Russia: The Scholar as Pawn

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From the Cell. One afternoon last week the U.S. embassy was informed that Barghoorn had been arrested as a spy "a few days ago." Six times during 48 hours, the U.S. protested that Barghoorn was innocent, demanded his release. But all U.S. Ambassador Foy Kohler got from Deputy Foreign Minister Valerian Zorin was a stubborn nyet. Nobel Prizewinner John Steinbeck, winding up a trip through Russia, declared angrily: "They should have arrested me. I covered more territory and asked more questions." In New Haven, Yale students and faculty launched a movement to circulate protest petitions on 1,200 U.S. campuses.

The uproar was obviously more than the Kremlin had bargained for. Five days after his arrest was announced, the prisoner was taken from his cell, put in a car packed with Soviet plainclothes cops, and driven to the ramp of a London-bound airliner. Barghoorn was "not doing the proper work" of a scholar, insisted the Russians, but he was being released because of the "personal concern expressed by President Kennedy."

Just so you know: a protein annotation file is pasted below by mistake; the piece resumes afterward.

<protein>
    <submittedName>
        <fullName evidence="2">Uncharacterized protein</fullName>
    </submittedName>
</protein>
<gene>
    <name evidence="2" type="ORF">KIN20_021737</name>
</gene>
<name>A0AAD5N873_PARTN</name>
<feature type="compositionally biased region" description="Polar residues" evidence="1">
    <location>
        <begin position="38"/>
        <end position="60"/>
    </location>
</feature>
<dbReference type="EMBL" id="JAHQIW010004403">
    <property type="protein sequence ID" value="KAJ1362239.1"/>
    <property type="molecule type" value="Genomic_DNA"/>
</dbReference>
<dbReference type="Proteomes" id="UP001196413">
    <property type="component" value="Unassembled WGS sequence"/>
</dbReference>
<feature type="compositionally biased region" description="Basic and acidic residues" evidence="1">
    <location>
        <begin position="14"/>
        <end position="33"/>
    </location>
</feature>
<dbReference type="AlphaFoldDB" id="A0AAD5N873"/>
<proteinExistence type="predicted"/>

One theory, publicly advanced by former CIA Chief Allen Dulles, is that the Soviet had arrested Barghoorn by way of retaliation: the U.S. has just expelled two Soviet diplomats for spying and arrested a "chauffeur" for a Soviet trade agency in Manhattan. According to this theory, the Russians meant to swap their spies—a blackmailing deal which President Kennedy had previously ruled out. Another explanation, forecast by Barghoorn himself in his book, is that the Kremlin may feel that cultural exchanges have gone too far, that Russians have become too ready to mix with visiting foreigners. The arrest of a well-known U.S. professor would serve as a warning to Russian citizens that "the attraction of Western culture" can still be extremely unhealthy.

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